Tuesday, June 27 2017

VietNamNews

What’s more to good films than commercial success?

Update: May, 21/2017 - 09:00
Viet Nam News

By Bảo Hoa

A new drama-comedy film has been taking young Vietnamese audiences by storm, achieving dramatic commercial success since its premiere on April 28.

Grossing VNĐ150 billion (US$6.6 million) up to last Tuesday with two million tickets sold, Em Chưa 18 (Jailbait) broke the country’s box office sales records in less than a month and became the highest-grossing Vietnamese film at the Vietnamese box office.

It has also made its way to the top 3 highest-grossing films in Việt Nam of all time, just behind Kong: Skull Island and Fast and Furious 8.

Centered on the young, rich and open-minded demographic in the country’s largest city Ho Chi Minh, Jailbait tells the tale of a bait-and-switch romance between Linh Đan (played by Kaity Nguyễn) – a 17-year-old student from a bilingual school, and Hoàng (Kiều Minh Tuấn) – a handsome yoga instructor who is almost twice her age.

In an attempt to get back at Tony (Will) – her cheating boyfriend, Linh Đan tricks Hoàng into having sex with her and blackmails him into becoming her new boyfriend with a video recording of their intimate moments. Terrified of going to jail for getting it on with a minor, Hoàng plays along while holding a grudge against the relationship, until one day they both realise they are falling in love.

With a medium budget of VNĐ12 billion (US$529,000) and a cast of relatively unknown actors, how can Jailbait’s commercial success be explained? High school students and twenty-somethings expressed mixed opinions when asked about the film.

“It’s easy to understand, sentimental, gentle and hilarious,” said Thiên Ngọc, 16, from the capital city’s Trần Phú High School. “It was a refreshing story, but the impression didn’t last long.”

A fresh storyline and an attractive female cast were part of the appeal for college sophomore Phương Thảo from Thăng Long University. “But [the film] is actually void of meaning despite being highly entertaining,” she added.

Older audiences agree that Jailbait is just entertainment, but feel a certain sense of detachment from the lifestyles portrayed on screen. Forty-something Bình Nguyễn – a keen filmgoer from Hoàn Kiếm District – said the film was a waste of time.

“It was based on American culture and lifestyle, even though it was filmed in Việt Nam,” Bình said. “I think it will be better targeted to overseas Vietnamese after completing its run here in the country.”

Not too hung up on Jailbait’s content, Nguyễn Hoàng Hải, director of CH CGV Việt Nam – the main distributor of the film, said a well-planned release strategy played an important part in its success.

Jailbait is one of the rare Vietnamese films that has offered previews since April 21, which were shown to be effective as the film had grossed some VNĐ60 billion ($2.6 million) by the end of a long national holiday on May 1, he said.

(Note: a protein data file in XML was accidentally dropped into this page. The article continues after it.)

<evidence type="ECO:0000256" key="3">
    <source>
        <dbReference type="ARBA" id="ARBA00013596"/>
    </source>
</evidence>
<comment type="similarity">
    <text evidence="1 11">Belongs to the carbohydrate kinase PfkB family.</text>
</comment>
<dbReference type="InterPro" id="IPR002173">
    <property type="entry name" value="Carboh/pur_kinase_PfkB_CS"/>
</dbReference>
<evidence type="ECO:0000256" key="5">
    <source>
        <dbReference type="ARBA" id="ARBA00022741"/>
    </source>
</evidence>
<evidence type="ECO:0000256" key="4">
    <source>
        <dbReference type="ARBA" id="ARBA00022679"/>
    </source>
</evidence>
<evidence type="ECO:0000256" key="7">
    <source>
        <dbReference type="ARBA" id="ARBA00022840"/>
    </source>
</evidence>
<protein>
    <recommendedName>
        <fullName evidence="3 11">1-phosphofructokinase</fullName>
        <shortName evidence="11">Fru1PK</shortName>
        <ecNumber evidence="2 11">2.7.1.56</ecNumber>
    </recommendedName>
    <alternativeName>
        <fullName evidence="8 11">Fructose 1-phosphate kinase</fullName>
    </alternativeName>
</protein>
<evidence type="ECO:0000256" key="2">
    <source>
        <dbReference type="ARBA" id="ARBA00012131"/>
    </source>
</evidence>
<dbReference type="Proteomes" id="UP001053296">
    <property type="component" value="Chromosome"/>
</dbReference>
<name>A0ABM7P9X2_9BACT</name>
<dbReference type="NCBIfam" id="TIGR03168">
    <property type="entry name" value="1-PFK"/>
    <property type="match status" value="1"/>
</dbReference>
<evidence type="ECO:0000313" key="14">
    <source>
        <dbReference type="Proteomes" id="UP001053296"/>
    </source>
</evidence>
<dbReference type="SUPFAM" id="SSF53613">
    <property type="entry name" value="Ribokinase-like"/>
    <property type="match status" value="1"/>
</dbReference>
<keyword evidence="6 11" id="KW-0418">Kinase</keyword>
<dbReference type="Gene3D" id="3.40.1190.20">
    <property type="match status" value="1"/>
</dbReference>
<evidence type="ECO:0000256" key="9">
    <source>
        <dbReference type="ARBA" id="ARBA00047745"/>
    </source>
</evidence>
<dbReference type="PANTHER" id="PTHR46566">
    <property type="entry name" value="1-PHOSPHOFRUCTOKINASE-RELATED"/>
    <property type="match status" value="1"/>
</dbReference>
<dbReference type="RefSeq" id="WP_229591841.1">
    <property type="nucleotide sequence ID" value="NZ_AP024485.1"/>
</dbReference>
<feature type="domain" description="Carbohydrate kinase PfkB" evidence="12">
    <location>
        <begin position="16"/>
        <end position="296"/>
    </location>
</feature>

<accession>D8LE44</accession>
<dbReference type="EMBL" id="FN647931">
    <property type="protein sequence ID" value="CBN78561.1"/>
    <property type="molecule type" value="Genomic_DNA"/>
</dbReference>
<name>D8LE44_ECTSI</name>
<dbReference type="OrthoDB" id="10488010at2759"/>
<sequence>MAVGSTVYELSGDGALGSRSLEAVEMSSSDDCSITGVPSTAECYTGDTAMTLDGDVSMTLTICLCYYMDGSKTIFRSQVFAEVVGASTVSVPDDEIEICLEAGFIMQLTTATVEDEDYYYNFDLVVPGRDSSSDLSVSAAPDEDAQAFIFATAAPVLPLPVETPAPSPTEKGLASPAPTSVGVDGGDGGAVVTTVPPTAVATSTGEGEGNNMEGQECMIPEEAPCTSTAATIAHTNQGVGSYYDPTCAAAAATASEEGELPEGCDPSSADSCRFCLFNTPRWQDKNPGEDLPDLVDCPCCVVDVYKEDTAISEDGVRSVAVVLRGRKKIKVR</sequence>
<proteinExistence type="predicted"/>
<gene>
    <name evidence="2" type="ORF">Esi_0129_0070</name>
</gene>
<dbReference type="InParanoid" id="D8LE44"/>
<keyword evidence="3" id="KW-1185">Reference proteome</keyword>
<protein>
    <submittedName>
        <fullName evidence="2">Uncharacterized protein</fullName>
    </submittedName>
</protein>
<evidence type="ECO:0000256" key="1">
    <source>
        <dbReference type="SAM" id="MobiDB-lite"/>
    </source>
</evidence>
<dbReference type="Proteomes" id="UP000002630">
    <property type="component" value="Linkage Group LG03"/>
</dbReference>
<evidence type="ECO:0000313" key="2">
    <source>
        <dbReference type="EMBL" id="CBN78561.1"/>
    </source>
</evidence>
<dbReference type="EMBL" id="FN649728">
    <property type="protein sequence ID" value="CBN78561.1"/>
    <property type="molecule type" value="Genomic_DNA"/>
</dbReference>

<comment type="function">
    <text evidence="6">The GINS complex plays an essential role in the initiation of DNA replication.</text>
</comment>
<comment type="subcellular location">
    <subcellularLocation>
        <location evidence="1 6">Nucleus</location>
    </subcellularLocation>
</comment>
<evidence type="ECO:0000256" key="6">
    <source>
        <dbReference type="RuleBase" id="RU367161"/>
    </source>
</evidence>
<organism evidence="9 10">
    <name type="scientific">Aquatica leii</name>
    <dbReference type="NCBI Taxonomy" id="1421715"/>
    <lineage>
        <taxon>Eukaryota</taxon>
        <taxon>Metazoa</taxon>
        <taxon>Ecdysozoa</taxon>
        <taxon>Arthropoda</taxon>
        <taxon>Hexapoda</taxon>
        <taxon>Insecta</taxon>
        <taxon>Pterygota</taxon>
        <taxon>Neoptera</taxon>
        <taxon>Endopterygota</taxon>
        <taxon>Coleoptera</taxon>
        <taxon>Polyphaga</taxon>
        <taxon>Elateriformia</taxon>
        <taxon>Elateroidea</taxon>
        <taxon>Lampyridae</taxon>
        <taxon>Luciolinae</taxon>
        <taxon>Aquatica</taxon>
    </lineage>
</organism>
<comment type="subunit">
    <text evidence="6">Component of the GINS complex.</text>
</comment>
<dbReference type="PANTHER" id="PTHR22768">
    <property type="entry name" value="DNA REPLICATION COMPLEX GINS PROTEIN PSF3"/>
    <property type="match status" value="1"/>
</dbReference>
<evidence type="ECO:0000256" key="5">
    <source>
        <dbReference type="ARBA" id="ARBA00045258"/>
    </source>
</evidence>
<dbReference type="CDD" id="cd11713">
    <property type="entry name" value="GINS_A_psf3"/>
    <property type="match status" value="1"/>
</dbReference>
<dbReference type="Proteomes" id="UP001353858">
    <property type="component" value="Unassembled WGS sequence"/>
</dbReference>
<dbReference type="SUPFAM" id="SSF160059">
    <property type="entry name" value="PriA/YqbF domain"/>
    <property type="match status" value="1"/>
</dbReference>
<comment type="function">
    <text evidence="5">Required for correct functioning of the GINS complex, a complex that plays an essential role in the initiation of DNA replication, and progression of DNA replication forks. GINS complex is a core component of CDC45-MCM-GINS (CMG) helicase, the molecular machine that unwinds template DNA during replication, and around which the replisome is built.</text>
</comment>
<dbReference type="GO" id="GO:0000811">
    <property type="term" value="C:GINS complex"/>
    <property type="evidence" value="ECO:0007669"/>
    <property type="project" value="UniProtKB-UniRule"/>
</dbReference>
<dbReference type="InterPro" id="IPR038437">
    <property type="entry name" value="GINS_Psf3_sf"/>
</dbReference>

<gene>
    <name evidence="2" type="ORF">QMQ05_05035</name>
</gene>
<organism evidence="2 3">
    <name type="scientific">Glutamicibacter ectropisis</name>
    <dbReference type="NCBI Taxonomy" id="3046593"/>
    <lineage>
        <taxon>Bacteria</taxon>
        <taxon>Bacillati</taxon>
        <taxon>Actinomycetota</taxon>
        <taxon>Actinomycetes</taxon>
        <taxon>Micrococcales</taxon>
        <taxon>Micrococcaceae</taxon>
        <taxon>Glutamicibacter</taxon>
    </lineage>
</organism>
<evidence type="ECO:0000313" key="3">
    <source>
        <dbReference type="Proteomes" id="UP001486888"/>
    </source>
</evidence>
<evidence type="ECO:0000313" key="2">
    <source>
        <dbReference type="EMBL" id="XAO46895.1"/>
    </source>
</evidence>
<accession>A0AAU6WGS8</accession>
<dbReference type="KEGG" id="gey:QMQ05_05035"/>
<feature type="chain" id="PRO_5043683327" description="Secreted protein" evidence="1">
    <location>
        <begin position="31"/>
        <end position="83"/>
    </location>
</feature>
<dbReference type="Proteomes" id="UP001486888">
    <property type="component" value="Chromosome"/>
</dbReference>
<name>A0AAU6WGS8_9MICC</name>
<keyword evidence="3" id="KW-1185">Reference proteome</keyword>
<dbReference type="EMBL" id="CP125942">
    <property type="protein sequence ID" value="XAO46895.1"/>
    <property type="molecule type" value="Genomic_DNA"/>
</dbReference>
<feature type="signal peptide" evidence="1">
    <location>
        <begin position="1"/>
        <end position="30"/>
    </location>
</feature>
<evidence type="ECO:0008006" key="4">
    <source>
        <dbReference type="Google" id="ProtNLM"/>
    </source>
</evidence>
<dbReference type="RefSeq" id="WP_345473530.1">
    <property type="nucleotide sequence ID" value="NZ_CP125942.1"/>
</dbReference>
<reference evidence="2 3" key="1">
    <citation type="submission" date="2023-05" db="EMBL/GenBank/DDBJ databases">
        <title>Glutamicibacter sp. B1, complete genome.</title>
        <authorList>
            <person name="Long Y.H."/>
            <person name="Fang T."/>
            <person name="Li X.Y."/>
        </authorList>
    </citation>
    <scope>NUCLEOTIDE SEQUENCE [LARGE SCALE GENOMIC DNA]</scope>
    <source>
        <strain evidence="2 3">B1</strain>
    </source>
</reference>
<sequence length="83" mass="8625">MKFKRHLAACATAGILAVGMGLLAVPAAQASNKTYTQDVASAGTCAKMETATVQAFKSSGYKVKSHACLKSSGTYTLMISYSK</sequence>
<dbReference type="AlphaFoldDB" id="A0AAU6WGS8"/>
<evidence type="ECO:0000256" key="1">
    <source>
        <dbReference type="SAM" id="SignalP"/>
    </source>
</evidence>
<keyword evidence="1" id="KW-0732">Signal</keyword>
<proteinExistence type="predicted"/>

“We didn’t expect much from Jailbait but it has exceeded audiences’ expectations, fuelling the word-of-mouth effect,” he added.

Jailbait’s director Charlie Nguyễn has revealed that he will be inviting Kaity Nguyễn to participate in his coming film project.

“The new film is inspired by the Japanese original Key of Life, in which Kaity will play a female hacker, allowing her a chance to prove she’s not a one-dimensional actress,” he told Tuổi Trẻ (Youth) newspaper.

“I’m putting a lot of faith in this girl,” he said.

Amid all the fuss about Jailbait and how it has broken Vietnamese cinema records, I wonder if we have somehow equated a ‘legitimate’ film with a ‘commercial’ film.

Like the majority of audience members, I got the impression that the story was entertaining but largely meaningless.

It’s rather nonsensical to hope for commercial films to be ‘meaningful’, but imagine for a moment we’re idealists who want to see good films that really touch people.

And let’s say we want cinema to remain the seventh form of art, as it has been titled, and believe that art should be based on, and reflect real life.

Having said that, I think more films should portray the different emotional aspects facing teens and young adults, instead of consistently churning out stories in the ‘romance’ mold.

The themes of romance and young love can be exploited, but should be done in a way that illuminates other important aspects of life. Think of how The Perks of Being a Wallflower teaches us that we all have problems and love can help us overcome them, and how The Fault in Our Stars encourages viewers to stay positive and strong in the face of adversity.

Or better yet, make films like Dead Poets Society and force the audience to question the relationships they hold and the importance of the self – themes which I believe should be instilled in the next generation.

As idealists, isn’t it the role of art to cultivate cultured minds, and help people see events and emotions on the wide, and nuanced, spectrum that we call life? — VNS

 

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